Sunday, November 30, 2008

Bonnet House

We had family visit us during the Thanksgiving Holiday. In the past we have always done the visiting, so this was a nice change. I knew that our family likes to explore, and we have pretty well explored the immediate environs of North Palm Beach County in the past, so I went on line and googled both Broward and Palm Beach Counties, discovering Bonnet house in the process. Briefly, it was built from 1920 to 1925 by Frederic Clay Bartlett for his wife Helen Birch, and was used as a vacation home by his second wife, Evelyn Fortune Bartlett until 1995. It is the only 35-acre site of preserved natural habitat in all of Fort Lauderdale Beach. The house is at once pleasant, a bit dowdy and un-stuffy, but quirky small mansion / vacation home in the Moorish style. We had a fabulous time exploring the place and will definitely return. It was some find, and I will write more a bout it in my next entry.

Friday, November 21, 2008

Cary “Candyass” Leibowitz

I’ve been looking all week for a gay male artist whose work is not about the magnificent male physique, and who has become increasingly well known during the final decade of the 20th and first decade of the 21st centuries. Today, I found him, and it shouldn’t have been so difficult as he has achieved certain notoriety in the Art World. Born in 1963, Candyass, A.K.A. Cary Leibowitz is 19 years younger than myself, a mere child at forty-four. However, he has accomplished a body of work that is consistent in its subtle and humorous ironic dissing of cultural norms such as gender, masculinity, sexuality, ethnicity, and the commodification of all these. His artwork consists of cheaply produced groups of found objects that he alters with hand painted or printed slogans containing stereotypical, and humorous reference to the above mentioned “cultural norms.” These clichés, often self-deprecating, subtly refer to cultural tropes that allow the shabby objects to carry a much broader and ironic cultural signification.

Candyass’s artworks have as antecedents "ready made" objects such as Duchamp’s Fountain (1917), Picasso’s Bull’s Head (1942), and Joseph Cornell’s much more elegant assembled constructions based in saved and found objects. So, Leibowitz has a rather special historical lineage in the Art World that lends a degree of legitimacy to the work not obtained by many other works. In fact Cary Leibowitz functions in the rarified intellectual atmosphere Duchamp claimed for himself through all his ready made objects.

How so you may ask. Well, his chosen moniker “Candyass” is an ironic reference to the stereotyping of gay males as pansy, swish, faggot, fem, fruitcake, candy-ass, and so on. Thus, his “chosen” name functions as an exact reversal of Duchamp’s “Fountain.” *2 Duchamp by so signifying the urinal, removed the actual object from it’s mundane cultural location and purpose to place it in the rarified atmosphere of Public Art. Instead Leibowitz uses the chosen label "Candyass" to remove his legitimate personal identify and place it in the realm of debased cultural stereotyping. I am inclined to feel a bit legitimized myself (finally) in the separation of Twenty-first Century Gay Male Art into two categories – 1) art about the magnificent male physique, and 2) art about a special “gay male vision and its relation to gay male sexuality” – because of “Candyass” alone. Though in this context we are also talking about gay male vision and its relation to cultural texts mirrored in the individual. Thus, I may have found a third but extremely complex and subtle differentiation in the gay male artist’s approach to art production.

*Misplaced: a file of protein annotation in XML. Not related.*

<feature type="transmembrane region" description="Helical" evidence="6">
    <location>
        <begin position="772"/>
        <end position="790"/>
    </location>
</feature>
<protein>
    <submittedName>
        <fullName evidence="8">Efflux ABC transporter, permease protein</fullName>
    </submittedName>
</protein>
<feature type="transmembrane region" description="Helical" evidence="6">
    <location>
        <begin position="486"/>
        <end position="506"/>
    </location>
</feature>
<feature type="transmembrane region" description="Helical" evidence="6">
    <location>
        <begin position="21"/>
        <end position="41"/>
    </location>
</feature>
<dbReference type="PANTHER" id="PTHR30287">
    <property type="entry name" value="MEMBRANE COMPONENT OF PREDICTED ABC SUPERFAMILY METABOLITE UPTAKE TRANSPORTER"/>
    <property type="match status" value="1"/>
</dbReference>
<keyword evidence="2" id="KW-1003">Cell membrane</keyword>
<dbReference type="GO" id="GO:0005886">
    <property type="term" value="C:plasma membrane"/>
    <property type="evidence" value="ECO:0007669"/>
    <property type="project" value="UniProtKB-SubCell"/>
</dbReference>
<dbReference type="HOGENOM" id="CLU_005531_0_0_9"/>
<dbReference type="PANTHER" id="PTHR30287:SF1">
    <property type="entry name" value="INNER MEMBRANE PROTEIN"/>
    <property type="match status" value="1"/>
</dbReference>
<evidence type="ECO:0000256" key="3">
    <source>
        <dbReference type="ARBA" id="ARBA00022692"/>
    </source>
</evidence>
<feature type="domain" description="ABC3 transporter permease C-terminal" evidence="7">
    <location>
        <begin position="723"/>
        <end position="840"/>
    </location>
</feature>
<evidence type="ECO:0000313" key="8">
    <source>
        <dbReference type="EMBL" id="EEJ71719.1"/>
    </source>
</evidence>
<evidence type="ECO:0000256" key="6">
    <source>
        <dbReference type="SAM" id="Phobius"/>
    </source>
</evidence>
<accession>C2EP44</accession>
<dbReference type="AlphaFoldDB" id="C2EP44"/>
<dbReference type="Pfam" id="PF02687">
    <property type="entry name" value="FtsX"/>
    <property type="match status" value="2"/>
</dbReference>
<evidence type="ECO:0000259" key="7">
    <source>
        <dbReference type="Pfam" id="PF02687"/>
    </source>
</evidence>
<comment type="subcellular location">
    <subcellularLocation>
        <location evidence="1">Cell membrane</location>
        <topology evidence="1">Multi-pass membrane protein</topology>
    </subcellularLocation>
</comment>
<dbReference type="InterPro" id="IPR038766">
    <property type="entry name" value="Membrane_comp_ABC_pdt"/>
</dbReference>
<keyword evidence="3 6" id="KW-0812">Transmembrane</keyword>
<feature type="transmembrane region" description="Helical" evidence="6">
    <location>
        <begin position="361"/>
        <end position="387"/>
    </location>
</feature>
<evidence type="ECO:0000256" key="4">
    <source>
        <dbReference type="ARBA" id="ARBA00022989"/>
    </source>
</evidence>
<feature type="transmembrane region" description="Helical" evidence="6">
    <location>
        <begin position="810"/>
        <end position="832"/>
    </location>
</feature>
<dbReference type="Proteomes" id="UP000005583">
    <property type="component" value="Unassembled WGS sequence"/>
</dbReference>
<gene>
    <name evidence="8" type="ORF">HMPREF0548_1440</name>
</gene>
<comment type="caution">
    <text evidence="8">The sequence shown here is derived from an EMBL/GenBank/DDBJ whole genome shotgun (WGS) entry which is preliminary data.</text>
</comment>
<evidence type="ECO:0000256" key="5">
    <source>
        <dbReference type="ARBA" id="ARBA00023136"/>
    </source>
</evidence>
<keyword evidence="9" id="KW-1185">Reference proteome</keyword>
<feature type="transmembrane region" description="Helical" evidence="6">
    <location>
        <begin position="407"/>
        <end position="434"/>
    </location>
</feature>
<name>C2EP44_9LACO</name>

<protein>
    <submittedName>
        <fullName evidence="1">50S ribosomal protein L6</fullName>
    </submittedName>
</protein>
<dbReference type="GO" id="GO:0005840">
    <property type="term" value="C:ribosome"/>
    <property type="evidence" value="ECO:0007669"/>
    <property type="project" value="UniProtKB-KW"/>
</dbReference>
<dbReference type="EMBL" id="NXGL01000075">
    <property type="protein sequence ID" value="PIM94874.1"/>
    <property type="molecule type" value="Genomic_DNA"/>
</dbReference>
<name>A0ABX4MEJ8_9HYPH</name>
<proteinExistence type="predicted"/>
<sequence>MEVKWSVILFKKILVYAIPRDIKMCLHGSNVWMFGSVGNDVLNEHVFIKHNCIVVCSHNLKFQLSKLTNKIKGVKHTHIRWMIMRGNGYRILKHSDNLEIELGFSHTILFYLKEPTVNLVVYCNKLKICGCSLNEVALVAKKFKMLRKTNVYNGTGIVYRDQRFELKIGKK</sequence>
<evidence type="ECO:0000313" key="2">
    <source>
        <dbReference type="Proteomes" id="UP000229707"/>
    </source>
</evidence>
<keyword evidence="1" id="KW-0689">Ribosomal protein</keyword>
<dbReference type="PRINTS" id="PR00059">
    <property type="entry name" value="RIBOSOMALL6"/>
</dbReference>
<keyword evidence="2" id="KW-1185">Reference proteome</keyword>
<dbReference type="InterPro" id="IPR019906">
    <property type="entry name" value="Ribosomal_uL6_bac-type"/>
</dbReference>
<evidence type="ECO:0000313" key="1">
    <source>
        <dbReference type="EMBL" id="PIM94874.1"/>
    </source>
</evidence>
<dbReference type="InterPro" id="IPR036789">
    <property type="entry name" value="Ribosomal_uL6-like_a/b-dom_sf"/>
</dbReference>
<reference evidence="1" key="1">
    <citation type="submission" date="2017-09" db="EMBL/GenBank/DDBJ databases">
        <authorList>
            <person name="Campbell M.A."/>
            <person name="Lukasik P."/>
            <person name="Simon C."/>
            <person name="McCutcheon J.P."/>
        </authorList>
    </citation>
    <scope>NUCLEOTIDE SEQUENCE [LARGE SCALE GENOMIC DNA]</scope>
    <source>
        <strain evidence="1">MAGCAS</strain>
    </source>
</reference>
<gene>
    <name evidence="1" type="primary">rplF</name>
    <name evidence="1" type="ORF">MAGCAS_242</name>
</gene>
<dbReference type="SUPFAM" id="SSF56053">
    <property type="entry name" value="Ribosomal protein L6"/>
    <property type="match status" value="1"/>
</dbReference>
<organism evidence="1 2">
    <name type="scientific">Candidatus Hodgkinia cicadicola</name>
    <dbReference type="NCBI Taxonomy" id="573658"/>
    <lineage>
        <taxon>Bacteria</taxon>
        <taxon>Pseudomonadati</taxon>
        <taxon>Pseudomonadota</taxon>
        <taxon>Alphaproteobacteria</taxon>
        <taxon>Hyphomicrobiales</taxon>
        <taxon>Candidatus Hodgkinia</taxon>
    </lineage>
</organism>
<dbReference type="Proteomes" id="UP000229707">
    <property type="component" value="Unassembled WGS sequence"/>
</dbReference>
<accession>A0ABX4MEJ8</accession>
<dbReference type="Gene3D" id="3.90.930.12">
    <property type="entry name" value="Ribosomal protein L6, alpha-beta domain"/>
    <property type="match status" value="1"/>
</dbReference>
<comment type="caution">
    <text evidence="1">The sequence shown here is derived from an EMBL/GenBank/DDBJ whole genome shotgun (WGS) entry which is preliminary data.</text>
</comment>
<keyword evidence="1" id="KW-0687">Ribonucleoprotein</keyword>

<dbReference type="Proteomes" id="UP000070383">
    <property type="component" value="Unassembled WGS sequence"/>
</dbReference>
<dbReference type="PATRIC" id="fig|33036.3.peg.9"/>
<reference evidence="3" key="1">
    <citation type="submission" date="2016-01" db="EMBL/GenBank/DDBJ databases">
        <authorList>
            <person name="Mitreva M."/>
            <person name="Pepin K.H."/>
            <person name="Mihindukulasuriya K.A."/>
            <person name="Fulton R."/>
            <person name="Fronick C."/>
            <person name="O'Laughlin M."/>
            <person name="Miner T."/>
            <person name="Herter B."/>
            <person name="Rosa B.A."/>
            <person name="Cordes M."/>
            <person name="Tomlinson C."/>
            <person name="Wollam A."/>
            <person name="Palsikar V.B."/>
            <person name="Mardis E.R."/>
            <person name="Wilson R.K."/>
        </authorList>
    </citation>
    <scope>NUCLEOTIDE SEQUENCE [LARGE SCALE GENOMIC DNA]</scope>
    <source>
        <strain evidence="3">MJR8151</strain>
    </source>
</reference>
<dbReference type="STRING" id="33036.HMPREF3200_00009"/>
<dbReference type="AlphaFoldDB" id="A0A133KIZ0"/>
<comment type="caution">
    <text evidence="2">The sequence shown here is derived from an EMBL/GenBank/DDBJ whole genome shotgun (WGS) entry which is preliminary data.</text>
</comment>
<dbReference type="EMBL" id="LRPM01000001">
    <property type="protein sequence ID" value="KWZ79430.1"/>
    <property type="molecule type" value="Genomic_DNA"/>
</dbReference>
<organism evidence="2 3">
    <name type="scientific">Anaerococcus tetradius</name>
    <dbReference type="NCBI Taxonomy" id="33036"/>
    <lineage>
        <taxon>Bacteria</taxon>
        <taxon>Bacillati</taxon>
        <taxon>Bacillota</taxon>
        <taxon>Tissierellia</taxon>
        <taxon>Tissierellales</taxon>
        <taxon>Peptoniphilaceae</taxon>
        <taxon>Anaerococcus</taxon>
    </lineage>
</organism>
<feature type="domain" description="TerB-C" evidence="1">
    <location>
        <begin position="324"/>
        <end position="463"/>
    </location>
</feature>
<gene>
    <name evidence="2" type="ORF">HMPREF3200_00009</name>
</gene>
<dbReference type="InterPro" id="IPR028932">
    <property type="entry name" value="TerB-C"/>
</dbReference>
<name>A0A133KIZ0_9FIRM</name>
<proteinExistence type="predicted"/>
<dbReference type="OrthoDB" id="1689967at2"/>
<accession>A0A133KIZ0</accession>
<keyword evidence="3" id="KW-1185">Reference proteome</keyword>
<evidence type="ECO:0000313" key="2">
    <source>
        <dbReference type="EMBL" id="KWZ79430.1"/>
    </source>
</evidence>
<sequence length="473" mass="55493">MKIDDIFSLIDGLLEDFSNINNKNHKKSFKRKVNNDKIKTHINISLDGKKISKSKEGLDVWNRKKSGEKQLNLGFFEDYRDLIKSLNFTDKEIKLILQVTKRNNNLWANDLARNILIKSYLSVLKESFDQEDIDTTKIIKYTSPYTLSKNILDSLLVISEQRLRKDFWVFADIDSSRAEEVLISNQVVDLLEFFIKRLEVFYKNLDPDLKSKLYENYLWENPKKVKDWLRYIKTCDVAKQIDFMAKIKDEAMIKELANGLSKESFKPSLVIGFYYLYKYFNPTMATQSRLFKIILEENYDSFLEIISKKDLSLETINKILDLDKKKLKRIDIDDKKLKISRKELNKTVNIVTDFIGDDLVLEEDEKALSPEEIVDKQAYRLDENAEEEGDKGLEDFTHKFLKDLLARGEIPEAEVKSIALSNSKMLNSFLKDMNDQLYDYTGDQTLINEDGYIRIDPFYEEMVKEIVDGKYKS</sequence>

In any event, I’m loving Carl Candyass Leibowitz!


*1 Objects from "Accumulated Crap for Collectors," 1989 to 2005, at Clifford-Smith Gallery,, viewed 12:41 A.M. EST, Saturday, November 22, 2008. (It is known that one time use of images for scholarly purposes is acceptable in most circumstances.)

*2 The Concept of reversal to which I refer here was developed by Jacques Derrida in the following texts, and amplified by others including Jean-Francois Lyotard.

Of Grammatology, trans. Gayatri Chakravorty Spivak (Baltimore & London: Johns Hopkins University Press, 1976)

The Truth in Painting, trans. Geoffrey Bennington & Ian McLeod (Chicago & London: Chicago University Press, 1987).

Sunday, November 16, 2008

Two Weeks After Election 2008: Thoughts of an Artist

With an idealism remembered fondly from my youth, I want Barack Obama to be the great one, the man of the moment, the man chosen by destiny, and all those clichés one associates with the greatest American presidents; George Washington (the one whose Surname was Washington), Thomas Jefferson, John Adams, James Madison, Abraham Lincoln, Teddy Roosevelt, Franklin Delano Roosevelt, John Kennedy, and I am sure there are others who I should name to that august pantheon. However, enough is enough. The point is that we need a leader today who is capable of uniting the nation as the second Roosevelt did with his fireside chats, the ethereal symbol of the visible nationwide organizations that gave real people jobs, the working people that were the reality of his leadership in lifting us out of the Great Depression. I hesitate to use Abraham Lincoln as an example because we look at him through the lens of assassination, and I want Barack Obama to be remembered as a great president because of the important things he does to bring us together as a people, as well as those great and important things he does after leaving office. For example, I think of Jimmy Carter and Habitat for Humanity as well as The William J. Clinton Foundation that had taken on climate change at a time the sitting president had refused to recognize the problem, worldwide HIV/AIDS and malaria as well as childhood obesity among other problems. Yes, I want Barrack Obama to be the man, the great man of the moment!